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This article reviews options that a test taker can pursue if they score poorly on the MCAT and still wish to pursue a career in the Medicine. I will highlight different options to consider and the likelihood of success in each.

After getting your MCAT score back, a lot of the uncertainty surrounding your future begins to dissipate in most circumstances.  You either have a competitive high MCAT score and can expect to receive a few invitations to interview, or you will have a low score and you will not be able to find a school that is interested.  You may consider going to the Caribbean to pursue a degree in Medicine but it is a big gamble and if you do not score highly during your schooling, you will find yourself in a lot of debt and with a meaningless degree.  Staying in the US is the best solution for you if you want to become a medical doctor in the US.  

low MCAT score is a death sentence for your hopes of obtaining an M.D. degree in the US.  

However, there is an alternative to an MD degree called a Doctor of Osteopathic Medicine (DO) degree that is a very practical option to consider if you wish to remain in the country.  I will present some of the strengths and weaknesses about the DO program to help you decide if a DO degree is worth it in the long-run.  

Positives of the DO Program 

There is a growing number of DO programs in the US every year and students can find a spot if their MCAT scores are at a certain threshold.  As of 2016, there are 33 accredited colleges in the United States that are teaching 26,100 future physicians following a DO path.   Many of these DO schools also have their own residency programs and once you are licensed, you will be able to find placement in most hospitals in the US.  Some hospitals with a DO Director are found to "help their own" and may even give preferential treatment to DO candidates over an MD applicant.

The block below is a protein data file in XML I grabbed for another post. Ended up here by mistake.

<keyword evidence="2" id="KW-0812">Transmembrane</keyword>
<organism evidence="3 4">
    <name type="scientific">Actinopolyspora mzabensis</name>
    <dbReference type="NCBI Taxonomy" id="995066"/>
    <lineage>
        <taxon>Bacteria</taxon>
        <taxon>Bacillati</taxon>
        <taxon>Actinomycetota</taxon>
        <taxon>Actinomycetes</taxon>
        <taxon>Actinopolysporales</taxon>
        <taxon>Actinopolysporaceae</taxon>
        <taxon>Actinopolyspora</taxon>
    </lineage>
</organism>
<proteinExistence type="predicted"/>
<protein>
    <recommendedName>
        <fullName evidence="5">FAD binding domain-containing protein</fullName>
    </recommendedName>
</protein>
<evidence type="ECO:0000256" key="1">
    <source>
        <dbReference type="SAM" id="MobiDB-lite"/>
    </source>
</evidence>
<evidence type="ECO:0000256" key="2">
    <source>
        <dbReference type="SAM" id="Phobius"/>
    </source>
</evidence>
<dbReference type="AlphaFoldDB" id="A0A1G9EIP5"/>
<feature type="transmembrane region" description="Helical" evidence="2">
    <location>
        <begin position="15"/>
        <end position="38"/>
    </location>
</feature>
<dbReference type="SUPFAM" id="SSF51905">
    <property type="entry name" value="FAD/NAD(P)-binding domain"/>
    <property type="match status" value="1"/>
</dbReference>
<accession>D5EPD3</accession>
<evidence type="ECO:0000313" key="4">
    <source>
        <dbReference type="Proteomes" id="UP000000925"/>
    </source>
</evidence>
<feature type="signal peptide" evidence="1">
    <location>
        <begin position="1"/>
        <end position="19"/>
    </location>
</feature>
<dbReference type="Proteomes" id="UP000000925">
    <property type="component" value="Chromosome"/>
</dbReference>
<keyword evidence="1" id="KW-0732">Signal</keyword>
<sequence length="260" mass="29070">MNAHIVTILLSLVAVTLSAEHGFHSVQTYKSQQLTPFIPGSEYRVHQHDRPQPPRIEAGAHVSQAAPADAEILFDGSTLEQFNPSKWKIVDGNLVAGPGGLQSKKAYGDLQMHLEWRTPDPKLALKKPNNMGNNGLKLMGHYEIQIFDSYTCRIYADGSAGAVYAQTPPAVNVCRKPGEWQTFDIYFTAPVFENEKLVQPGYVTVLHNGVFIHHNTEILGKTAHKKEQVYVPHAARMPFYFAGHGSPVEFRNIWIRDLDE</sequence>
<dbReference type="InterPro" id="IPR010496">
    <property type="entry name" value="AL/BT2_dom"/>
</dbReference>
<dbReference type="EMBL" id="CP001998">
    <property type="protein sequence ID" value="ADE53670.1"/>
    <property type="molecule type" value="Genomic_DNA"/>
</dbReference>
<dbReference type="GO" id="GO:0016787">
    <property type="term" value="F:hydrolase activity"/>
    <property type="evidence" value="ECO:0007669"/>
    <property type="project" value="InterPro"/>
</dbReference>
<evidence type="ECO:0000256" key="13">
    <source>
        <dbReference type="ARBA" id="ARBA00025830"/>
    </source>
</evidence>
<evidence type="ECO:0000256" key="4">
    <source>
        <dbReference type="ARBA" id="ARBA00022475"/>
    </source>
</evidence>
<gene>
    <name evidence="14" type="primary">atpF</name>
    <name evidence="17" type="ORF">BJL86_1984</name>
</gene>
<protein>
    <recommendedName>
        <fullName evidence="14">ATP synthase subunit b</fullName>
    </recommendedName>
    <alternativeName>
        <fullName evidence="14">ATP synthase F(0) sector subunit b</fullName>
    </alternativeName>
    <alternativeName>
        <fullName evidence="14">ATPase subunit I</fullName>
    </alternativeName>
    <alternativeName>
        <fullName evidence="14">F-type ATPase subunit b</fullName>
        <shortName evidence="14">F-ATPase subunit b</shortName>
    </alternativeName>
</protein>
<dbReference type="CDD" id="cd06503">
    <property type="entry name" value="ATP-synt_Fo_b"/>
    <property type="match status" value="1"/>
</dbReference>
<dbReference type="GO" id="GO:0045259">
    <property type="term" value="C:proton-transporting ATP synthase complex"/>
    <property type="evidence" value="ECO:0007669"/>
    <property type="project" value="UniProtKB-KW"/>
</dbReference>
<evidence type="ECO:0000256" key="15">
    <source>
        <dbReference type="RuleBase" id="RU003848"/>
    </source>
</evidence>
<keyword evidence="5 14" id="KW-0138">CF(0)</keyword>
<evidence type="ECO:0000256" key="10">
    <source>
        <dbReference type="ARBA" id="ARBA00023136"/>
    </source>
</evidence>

Another positive about this route is the fact that you will be learning almost the same information that you would as an MD degree student.  The basic Sciences will be covered like you have on the USMLE but instead of taking STEP exams to progress along your licensing journey.  Instead of STEP, these exams are called the COMLEX series and also come in a string of 3 separate tests that quantify your likelihood of success in a Residency Program.  

In 2008, a study was done comparing the students preparation for the USMLE should students wish to apply to M.D. Residency Programs as well at it was found that on STEP 1, 92% of the test takers were able to pass on the first-attempt compared to 96% for M.D. programs, 97% on STEP 2 CK compared to 98% for the M.D. program, and 87% on STEP 2 CS compared to the 98% of the M.D. program.  

It is evident that although the MCAT scores may have be lower at the start of Medical School training, the students were able to learn material almost as well as their MD counterparts.

As the quality of these programs improves across the country, it will be more common-place to treat each degree with the same merit and realize that both titles represent you being fully competent to practice Medicine and be called a doctor.  

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